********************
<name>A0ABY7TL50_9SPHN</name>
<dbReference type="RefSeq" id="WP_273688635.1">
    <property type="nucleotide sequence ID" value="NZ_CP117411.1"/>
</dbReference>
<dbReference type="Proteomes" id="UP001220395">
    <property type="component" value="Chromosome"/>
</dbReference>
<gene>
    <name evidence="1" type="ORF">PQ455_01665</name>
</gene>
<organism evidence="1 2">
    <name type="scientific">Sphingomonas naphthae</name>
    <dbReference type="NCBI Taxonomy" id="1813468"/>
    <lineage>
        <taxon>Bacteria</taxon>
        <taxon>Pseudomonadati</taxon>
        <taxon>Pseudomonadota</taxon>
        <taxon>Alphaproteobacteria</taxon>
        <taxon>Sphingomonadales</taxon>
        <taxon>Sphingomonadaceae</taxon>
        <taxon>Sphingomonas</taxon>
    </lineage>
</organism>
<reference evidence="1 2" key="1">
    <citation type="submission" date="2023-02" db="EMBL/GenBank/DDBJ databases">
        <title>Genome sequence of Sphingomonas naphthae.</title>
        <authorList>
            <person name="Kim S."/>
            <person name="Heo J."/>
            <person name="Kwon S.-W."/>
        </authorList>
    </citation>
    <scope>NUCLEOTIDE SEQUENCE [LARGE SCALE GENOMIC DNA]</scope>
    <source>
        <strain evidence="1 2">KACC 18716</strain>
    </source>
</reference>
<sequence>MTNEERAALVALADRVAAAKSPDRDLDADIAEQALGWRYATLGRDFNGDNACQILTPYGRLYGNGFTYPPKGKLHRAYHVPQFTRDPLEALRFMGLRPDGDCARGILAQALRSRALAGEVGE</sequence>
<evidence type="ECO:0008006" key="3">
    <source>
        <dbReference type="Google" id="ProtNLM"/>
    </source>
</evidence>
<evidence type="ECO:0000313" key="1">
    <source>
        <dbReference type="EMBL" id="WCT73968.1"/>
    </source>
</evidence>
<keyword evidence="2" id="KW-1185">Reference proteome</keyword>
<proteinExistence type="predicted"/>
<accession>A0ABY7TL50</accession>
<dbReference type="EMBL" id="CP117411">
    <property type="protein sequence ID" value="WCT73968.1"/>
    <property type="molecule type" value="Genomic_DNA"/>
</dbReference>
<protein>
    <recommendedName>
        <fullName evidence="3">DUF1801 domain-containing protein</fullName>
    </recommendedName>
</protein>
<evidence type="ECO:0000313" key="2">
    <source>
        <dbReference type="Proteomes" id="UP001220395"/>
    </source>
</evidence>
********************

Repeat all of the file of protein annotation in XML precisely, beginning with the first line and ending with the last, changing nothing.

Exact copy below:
<name>A0ABY7TL50_9SPHN</name>
<dbReference type="RefSeq" id="WP_273688635.1">
    <property type="nucleotide sequence ID" value="NZ_CP117411.1"/>
</dbReference>
<dbReference type="Proteomes" id="UP001220395">
    <property type="component" value="Chromosome"/>
</dbReference>
<gene>
    <name evidence="1" type="ORF">PQ455_01665</name>
</gene>
<organism evidence="1 2">
    <name type="scientific">Sphingomonas naphthae</name>
    <dbReference type="NCBI Taxonomy" id="1813468"/>
    <lineage>
        <taxon>Bacteria</taxon>
        <taxon>Pseudomonadati</taxon>
        <taxon>Pseudomonadota</taxon>
        <taxon>Alphaproteobacteria</taxon>
        <taxon>Sphingomonadales</taxon>
        <taxon>Sphingomonadaceae</taxon>
        <taxon>Sphingomonas</taxon>
    </lineage>
</organism>
<reference evidence="1 2" key="1">
    <citation type="submission" date="2023-02" db="EMBL/GenBank/DDBJ databases">
        <title>Genome sequence of Sphingomonas naphthae.</title>
        <authorList>
            <person name="Kim S."/>
            <person name="Heo J."/>
            <person name="Kwon S.-W."/>
        </authorList>
    </citation>
    <scope>NUCLEOTIDE SEQUENCE [LARGE SCALE GENOMIC DNA]</scope>
    <source>
        <strain evidence="1 2">KACC 18716</strain>
    </source>
</reference>
<sequence>MTNEERAALVALADRVAAAKSPDRDLDADIAEQALGWRYATLGRDFNGDNACQILTPYGRLYGNGFTYPPKGKLHRAYHVPQFTRDPLEALRFMGLRPDGDCARGILAQALRSRALAGEVGE</sequence>
<evidence type="ECO:0008006" key="3">
    <source>
        <dbReference type="Google" id="ProtNLM"/>
    </source>
</evidence>
<evidence type="ECO:0000313" key="1">
    <source>
        <dbReference type="EMBL" id="WCT73968.1"/>
    </source>
</evidence>
<keyword evidence="2" id="KW-1185">Reference proteome</keyword>
<proteinExistence type="predicted"/>
<accession>A0ABY7TL50</accession>
<dbReference type="EMBL" id="CP117411">
    <property type="protein sequence ID" value="WCT73968.1"/>
    <property type="molecule type" value="Genomic_DNA"/>
</dbReference>
<protein>
    <recommendedName>
        <fullName evidence="3">DUF1801 domain-containing protein</fullName>
    </recommendedName>
</protein>
<evidence type="ECO:0000313" key="2">
    <source>
        <dbReference type="Proteomes" id="UP001220395"/>
    </source>
</evidence>